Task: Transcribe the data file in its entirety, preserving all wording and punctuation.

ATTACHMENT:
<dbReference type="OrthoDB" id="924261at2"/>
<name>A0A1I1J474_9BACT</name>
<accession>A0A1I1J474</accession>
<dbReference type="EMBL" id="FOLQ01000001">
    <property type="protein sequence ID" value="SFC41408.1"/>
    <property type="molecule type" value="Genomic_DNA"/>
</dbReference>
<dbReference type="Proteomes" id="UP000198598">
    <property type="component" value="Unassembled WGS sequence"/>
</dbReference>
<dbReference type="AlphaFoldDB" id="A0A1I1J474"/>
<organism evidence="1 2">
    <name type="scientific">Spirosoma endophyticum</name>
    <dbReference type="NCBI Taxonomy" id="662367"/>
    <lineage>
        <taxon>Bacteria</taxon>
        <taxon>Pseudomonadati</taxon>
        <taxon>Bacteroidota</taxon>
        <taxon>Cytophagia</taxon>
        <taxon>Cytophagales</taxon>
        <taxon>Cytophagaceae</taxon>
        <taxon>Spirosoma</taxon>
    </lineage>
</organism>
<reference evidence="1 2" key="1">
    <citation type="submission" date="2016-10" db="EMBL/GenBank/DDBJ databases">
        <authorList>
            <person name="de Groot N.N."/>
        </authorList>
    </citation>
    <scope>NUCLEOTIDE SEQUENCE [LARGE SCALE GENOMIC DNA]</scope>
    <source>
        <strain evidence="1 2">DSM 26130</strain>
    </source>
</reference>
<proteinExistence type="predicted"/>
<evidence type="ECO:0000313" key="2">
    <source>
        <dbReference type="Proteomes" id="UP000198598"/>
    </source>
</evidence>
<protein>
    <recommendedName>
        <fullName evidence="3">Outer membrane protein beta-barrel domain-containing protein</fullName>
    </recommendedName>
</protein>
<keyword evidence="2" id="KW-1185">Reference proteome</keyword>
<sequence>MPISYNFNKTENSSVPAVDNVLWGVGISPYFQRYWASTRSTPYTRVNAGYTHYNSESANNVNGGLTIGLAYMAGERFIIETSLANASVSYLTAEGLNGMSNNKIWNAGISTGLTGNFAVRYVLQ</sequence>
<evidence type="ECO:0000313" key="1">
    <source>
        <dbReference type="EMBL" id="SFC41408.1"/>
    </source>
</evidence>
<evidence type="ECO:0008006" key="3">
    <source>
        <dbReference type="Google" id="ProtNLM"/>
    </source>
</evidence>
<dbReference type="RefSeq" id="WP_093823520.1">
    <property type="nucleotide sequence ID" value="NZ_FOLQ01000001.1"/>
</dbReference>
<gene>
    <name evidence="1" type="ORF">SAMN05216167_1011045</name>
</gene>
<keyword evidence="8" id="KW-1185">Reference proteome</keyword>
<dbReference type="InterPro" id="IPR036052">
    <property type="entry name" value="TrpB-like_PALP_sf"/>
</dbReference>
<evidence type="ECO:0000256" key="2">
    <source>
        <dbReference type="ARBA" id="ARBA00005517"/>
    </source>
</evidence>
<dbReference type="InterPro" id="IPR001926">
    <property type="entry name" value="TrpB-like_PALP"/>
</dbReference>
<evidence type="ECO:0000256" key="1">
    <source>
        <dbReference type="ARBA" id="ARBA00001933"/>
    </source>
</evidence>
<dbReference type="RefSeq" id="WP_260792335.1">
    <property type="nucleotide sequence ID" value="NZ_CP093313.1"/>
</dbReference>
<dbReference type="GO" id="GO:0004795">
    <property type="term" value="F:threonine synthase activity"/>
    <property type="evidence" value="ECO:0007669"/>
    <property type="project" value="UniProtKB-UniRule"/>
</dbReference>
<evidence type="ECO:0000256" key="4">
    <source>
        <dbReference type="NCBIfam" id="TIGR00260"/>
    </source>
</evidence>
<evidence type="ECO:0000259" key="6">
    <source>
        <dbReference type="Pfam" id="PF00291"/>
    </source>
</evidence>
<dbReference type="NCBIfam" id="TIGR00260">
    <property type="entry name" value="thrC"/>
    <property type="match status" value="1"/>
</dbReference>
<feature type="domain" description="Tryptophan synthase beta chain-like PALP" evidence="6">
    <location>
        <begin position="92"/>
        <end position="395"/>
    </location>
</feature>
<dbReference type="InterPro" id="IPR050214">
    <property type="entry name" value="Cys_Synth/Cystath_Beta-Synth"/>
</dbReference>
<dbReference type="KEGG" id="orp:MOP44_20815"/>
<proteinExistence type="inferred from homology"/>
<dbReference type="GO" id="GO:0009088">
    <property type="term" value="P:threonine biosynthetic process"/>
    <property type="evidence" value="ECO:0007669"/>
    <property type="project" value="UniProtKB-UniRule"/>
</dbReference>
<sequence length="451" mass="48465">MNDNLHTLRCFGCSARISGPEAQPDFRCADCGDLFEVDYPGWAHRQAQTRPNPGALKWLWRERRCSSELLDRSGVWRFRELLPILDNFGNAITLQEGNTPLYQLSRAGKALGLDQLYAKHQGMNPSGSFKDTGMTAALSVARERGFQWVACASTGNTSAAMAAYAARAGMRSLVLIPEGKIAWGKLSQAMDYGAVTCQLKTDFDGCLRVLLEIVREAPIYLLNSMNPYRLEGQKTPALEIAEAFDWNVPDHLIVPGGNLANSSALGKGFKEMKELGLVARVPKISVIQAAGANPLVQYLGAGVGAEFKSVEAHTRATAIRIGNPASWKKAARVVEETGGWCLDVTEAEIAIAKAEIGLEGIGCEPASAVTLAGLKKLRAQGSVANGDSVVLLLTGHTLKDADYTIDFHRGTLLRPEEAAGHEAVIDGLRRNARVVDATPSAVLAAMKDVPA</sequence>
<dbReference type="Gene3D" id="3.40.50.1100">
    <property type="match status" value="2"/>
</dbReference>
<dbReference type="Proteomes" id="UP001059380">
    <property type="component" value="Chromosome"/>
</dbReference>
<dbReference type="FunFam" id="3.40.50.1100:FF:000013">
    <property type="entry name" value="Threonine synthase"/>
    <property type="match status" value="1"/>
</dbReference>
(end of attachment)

<dbReference type="OrthoDB" id="924261at2"/>
<name>A0A1I1J474_9BACT</name>
<accession>A0A1I1J474</accession>
<dbReference type="EMBL" id="FOLQ01000001">
    <property type="protein sequence ID" value="SFC41408.1"/>
    <property type="molecule type" value="Genomic_DNA"/>
</dbReference>
<dbReference type="Proteomes" id="UP000198598">
    <property type="component" value="Unassembled WGS sequence"/>
</dbReference>
<dbReference type="AlphaFoldDB" id="A0A1I1J474"/>
<organism evidence="1 2">
    <name type="scientific">Spirosoma endophyticum</name>
    <dbReference type="NCBI Taxonomy" id="662367"/>
    <lineage>
        <taxon>Bacteria</taxon>
        <taxon>Pseudomonadati</taxon>
        <taxon>Bacteroidota</taxon>
        <taxon>Cytophagia</taxon>
        <taxon>Cytophagales</taxon>
        <taxon>Cytophagaceae</taxon>
        <taxon>Spirosoma</taxon>
    </lineage>
</organism>
<reference evidence="1 2" key="1">
    <citation type="submission" date="2016-10" db="EMBL/GenBank/DDBJ databases">
        <authorList>
            <person name="de Groot N.N."/>
        </authorList>
    </citation>
    <scope>NUCLEOTIDE SEQUENCE [LARGE SCALE GENOMIC DNA]</scope>
    <source>
        <strain evidence="1 2">DSM 26130</strain>
    </source>
</reference>
<proteinExistence type="predicted"/>
<evidence type="ECO:0000313" key="2">
    <source>
        <dbReference type="Proteomes" id="UP000198598"/>
    </source>
</evidence>
<protein>
    <recommendedName>
        <fullName evidence="3">Outer membrane protein beta-barrel domain-containing protein</fullName>
    </recommendedName>
</protein>
<keyword evidence="2" id="KW-1185">Reference proteome</keyword>
<sequence>MPISYNFNKTENSSVPAVDNVLWGVGISPYFQRYWASTRSTPYTRVNAGYTHYNSESANNVNGGLTIGLAYMAGERFIIETSLANASVSYLTAEGLNGMSNNKIWNAGISTGLTGNFAVRYVLQ</sequence>
<evidence type="ECO:0000313" key="1">
    <source>
        <dbReference type="EMBL" id="SFC41408.1"/>
    </source>
</evidence>
<evidence type="ECO:0008006" key="3">
    <source>
        <dbReference type="Google" id="ProtNLM"/>
    </source>
</evidence>
<dbReference type="RefSeq" id="WP_093823520.1">
    <property type="nucleotide sequence ID" value="NZ_FOLQ01000001.1"/>
</dbReference>
<gene>
    <name evidence="1" type="ORF">SAMN05216167_1011045</name>
</gene>
<keyword evidence="8" id="KW-1185">Reference proteome</keyword>
<dbReference type="InterPro" id="IPR036052">
    <property type="entry name" value="TrpB-like_PALP_sf"/>
</dbReference>
<evidence type="ECO:0000256" key="2">
    <source>
        <dbReference type="ARBA" id="ARBA00005517"/>
    </source>
</evidence>
<dbReference type="InterPro" id="IPR001926">
    <property type="entry name" value="TrpB-like_PALP"/>
</dbReference>
<evidence type="ECO:0000256" key="1">
    <source>
        <dbReference type="ARBA" id="ARBA00001933"/>
    </source>
</evidence>
<dbReference type="RefSeq" id="WP_260792335.1">
    <property type="nucleotide sequence ID" value="NZ_CP093313.1"/>
</dbReference>
<dbReference type="GO" id="GO:0004795">
    <property type="term" value="F:threonine synthase activity"/>
    <property type="evidence" value="ECO:0007669"/>
    <property type="project" value="UniProtKB-UniRule"/>
</dbReference>
<evidence type="ECO:0000256" key="4">
    <source>
        <dbReference type="NCBIfam" id="TIGR00260"/>
    </source>
</evidence>
<evidence type="ECO:0000259" key="6">
    <source>
        <dbReference type="Pfam" id="PF00291"/>
    </source>
</evidence>
<dbReference type="NCBIfam" id="TIGR00260">
    <property type="entry name" value="thrC"/>
    <property type="match status" value="1"/>
</dbReference>
<feature type="domain" description="Tryptophan synthase beta chain-like PALP" evidence="6">
    <location>
        <begin position="92"/>
        <end position="395"/>
    </location>
</feature>
<dbReference type="InterPro" id="IPR050214">
    <property type="entry name" value="Cys_Synth/Cystath_Beta-Synth"/>
</dbReference>
<dbReference type="KEGG" id="orp:MOP44_20815"/>
<proteinExistence type="inferred from homology"/>
<dbReference type="GO" id="GO:0009088">
    <property type="term" value="P:threonine biosynthetic process"/>
    <property type="evidence" value="ECO:0007669"/>
    <property type="project" value="UniProtKB-UniRule"/>
</dbReference>
<sequence length="451" mass="48465">MNDNLHTLRCFGCSARISGPEAQPDFRCADCGDLFEVDYPGWAHRQAQTRPNPGALKWLWRERRCSSELLDRSGVWRFRELLPILDNFGNAITLQEGNTPLYQLSRAGKALGLDQLYAKHQGMNPSGSFKDTGMTAALSVARERGFQWVACASTGNTSAAMAAYAARAGMRSLVLIPEGKIAWGKLSQAMDYGAVTCQLKTDFDGCLRVLLEIVREAPIYLLNSMNPYRLEGQKTPALEIAEAFDWNVPDHLIVPGGNLANSSALGKGFKEMKELGLVARVPKISVIQAAGANPLVQYLGAGVGAEFKSVEAHTRATAIRIGNPASWKKAARVVEETGGWCLDVTEAEIAIAKAEIGLEGIGCEPASAVTLAGLKKLRAQGSVANGDSVVLLLTGHTLKDADYTIDFHRGTLLRPEEAAGHEAVIDGLRRNARVVDATPSAVLAAMKDVPA</sequence>
<dbReference type="Gene3D" id="3.40.50.1100">
    <property type="match status" value="2"/>
</dbReference>
<dbReference type="Proteomes" id="UP001059380">
    <property type="component" value="Chromosome"/>
</dbReference>
<dbReference type="FunFam" id="3.40.50.1100:FF:000013">
    <property type="entry name" value="Threonine synthase"/>
    <property type="match status" value="1"/>
</dbReference>